Seebeck Effect


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Seebeck discovered that if two wires made from dissimilar metals are connected at both ends to make two junctions, when one end is heated, a small amount of current would flow through the circuit ( see ill. 1 below). In ill. 1a notice both ends of wires A and B are twisted together and one end is heated. ill. 1b shows that if the circuit is altered so that the two wires are twisted together to make a junction at only one end and this junction is heated, the two wires will now produce an open-circuit voltage that is called the Seebeck voltage. The open-circuit voltage is proportional to the amount of heat added to the junction.

Fig. 1 (a) The Seebeck effect shown by connecting two dissimilar metals at both ends to make a thermocouple junction. The Seebeck current will flow in this closed circuit. (b) Two dissimilar metals are joined at one end to make a thermocouple junction to produce a Seebeck voltage.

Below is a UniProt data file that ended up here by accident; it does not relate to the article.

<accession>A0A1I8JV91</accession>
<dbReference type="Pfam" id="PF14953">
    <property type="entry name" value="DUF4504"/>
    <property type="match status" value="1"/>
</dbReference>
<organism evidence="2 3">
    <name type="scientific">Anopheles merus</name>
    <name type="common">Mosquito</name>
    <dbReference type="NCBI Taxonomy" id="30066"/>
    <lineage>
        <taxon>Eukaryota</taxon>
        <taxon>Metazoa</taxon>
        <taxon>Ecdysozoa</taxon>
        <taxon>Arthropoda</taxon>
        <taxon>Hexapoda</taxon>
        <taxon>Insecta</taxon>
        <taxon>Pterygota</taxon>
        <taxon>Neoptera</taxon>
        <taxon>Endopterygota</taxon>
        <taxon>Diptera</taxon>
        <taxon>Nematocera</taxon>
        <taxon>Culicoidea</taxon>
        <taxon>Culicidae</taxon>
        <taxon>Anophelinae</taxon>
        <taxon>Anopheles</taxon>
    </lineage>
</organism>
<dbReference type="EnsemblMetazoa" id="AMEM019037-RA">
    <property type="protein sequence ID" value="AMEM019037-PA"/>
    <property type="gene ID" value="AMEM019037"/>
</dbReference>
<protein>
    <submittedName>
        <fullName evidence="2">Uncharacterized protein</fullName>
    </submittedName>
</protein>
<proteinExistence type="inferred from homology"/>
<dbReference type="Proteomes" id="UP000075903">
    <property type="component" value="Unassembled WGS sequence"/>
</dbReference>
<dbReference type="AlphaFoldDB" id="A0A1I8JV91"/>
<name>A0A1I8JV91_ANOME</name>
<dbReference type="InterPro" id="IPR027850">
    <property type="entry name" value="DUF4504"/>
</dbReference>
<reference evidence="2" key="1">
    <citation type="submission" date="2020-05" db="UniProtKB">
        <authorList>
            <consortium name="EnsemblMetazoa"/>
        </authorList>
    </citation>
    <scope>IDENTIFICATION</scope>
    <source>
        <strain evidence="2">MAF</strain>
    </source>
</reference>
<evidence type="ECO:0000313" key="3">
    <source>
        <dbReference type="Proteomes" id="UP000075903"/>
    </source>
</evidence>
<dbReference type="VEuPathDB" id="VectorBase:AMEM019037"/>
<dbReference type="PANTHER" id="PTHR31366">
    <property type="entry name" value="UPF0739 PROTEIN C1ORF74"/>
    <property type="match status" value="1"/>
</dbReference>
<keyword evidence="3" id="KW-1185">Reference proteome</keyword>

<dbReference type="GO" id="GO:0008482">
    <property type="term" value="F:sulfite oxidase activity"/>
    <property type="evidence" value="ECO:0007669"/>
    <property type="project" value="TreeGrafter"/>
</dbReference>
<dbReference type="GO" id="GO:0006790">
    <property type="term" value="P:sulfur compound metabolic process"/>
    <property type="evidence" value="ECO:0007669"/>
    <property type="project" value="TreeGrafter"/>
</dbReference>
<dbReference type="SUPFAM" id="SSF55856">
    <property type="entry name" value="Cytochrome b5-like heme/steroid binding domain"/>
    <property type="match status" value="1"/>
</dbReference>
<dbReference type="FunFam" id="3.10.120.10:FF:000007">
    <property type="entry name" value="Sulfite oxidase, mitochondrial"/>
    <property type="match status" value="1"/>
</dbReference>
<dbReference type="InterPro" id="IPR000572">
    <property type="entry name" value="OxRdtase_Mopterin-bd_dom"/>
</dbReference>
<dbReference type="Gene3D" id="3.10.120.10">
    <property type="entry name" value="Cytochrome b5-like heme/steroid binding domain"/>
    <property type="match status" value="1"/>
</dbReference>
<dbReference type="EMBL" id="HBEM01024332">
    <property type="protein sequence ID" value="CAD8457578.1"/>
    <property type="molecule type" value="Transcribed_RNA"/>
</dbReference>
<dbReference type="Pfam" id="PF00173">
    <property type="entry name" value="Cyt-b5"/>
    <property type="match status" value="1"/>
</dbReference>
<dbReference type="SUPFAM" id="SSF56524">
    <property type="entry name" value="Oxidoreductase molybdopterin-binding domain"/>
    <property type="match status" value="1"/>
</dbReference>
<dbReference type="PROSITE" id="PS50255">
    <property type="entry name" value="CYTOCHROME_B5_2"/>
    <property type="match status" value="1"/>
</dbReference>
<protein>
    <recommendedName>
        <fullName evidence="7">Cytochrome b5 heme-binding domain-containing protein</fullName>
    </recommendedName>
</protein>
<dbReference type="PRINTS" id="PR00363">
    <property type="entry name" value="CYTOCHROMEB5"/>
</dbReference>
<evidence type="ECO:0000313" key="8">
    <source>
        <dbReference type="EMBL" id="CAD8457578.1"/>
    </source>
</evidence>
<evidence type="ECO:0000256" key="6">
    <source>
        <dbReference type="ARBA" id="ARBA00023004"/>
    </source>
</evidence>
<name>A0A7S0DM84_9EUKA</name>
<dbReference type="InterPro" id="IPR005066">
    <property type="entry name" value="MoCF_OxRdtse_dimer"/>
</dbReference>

Above: ill. 1 (a) The Seebeck effect shown by connecting two dissimilar metals at both ends to make a thermocouple junction. The Seebeck current will flow in this closed circuit. (b) Two dissimilar metals are joined at one end to make a thermocouple junction to produce a Seebeck voltage.

If a voltmeter is used to read the millivoltage that the thermocouple produced, a second junction of dissimilar metals is produced at the point where the thermocouple wire is connected to the copper wires of the voltmeter. This junction will produce a small amount of voltage in opposition to the original voltage produced at the thermocouple junction. One way to get around this problem is to extend the copper wire from the meter to point where a second junction can be produced in such a way that the voltage from this junction can be controlled.

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